As another meeting between the Scottish government and their UK counterparts about the Scottish fiscal framework ends without agreement, it’s worth reminding ourselves what all the fuss is about.
In order to do so, you need to know what the Scottish tax system currently looks like with regard to the Scottish Rate of Income Tax (SRIT). From 6 April, Scotland can set its own rate of income tax. Under current legislation, this means if the basic rate of 20 per cent increases or decreases, then the higher rate and additional rate of 40 per cent and 45 per cent must do the same.
In his budget last December, John Swinney set SRIT at 10p so that tax rates remain the same as the rest of the UK for 2016/17, believing basic rate taxpayers shouldn’t pay more tax and, conversely, additional rate taxpayers shouldn’t pay less. The position would change if the present Scotland Bill passes through Westminster by devolving the power to set income tax rates and bands to the Scottish parliament. This means Mr Swinney could reduce the basic rate of income tax and increase the higher and additional rates. But to pass the Bill, there must be an agreement on the new fiscal framework for Scotland as set out in the Smith Commission.
There are a number of aspects to the framework discussion, but one of the main elements is the method of calculation of the block grant to replace the Barnett Formula in determining the proportion of the Scottish government budget provided by the UK Treasury. In addition, whatever formula is used must not be detrimental to Scotland or the UK government budgets.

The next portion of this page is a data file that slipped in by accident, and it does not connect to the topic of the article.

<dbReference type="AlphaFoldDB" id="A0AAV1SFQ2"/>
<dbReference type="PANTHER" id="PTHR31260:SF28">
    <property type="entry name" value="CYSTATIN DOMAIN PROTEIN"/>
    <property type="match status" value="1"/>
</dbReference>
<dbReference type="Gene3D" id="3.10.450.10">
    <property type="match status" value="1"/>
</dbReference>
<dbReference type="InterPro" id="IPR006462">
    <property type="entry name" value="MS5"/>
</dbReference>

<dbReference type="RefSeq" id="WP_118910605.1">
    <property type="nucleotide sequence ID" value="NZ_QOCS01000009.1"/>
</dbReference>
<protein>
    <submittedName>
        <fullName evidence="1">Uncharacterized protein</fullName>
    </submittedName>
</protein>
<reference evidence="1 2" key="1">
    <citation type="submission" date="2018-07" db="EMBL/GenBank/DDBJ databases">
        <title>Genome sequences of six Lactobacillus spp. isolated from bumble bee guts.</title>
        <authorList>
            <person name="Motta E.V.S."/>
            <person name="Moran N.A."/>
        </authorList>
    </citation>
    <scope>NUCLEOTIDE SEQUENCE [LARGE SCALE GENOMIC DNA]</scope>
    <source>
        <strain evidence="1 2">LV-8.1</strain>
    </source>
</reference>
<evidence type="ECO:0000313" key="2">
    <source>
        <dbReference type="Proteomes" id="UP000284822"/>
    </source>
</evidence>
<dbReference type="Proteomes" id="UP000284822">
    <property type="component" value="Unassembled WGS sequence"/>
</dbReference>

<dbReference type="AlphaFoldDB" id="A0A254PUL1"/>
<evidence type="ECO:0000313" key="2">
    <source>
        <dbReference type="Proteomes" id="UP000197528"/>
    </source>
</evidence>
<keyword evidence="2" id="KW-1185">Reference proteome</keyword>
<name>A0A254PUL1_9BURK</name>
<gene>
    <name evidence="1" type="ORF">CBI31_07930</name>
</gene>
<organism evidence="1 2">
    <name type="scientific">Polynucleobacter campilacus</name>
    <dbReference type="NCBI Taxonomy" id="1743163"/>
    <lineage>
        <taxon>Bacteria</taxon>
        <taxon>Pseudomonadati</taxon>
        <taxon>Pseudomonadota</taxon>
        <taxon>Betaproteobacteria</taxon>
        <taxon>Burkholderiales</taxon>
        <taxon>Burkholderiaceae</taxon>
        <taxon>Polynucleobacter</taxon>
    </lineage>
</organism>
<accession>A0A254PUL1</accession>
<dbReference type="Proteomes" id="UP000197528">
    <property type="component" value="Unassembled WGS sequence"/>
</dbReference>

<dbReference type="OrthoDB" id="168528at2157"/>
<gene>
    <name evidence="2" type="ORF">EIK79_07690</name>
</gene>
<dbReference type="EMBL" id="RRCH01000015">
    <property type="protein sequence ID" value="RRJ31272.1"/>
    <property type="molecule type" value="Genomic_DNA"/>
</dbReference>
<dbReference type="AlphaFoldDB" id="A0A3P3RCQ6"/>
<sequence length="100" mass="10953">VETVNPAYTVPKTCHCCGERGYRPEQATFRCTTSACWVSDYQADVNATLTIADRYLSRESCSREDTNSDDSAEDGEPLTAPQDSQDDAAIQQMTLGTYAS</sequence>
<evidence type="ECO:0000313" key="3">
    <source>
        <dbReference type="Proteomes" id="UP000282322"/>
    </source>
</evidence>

And here’s the problem. The existing block grant comprises about 90 per cent of Scottish government spending, and when the SRIT is enacted, it’ll reduce to around 80 per cent. But if the Smith Commission recommendations in the Scotland Bill come into force, then that could reduce to say 50 per cent. In numbers, if the Scottish government spends £40bn then eventually the fiscal framework formula could account for £20bn of the budget. Scotland can’t afford to get this wrong.
Only if negotiations are successful will the Scotland Act and its powers come into play. The Scottish parliament dissolves on 23 March, with elections held on 5 May. How each political party’s manifestos will look is anyone’s guess, but time’s running out to get this matter sorted if we’re to make the decision to stick or twist.
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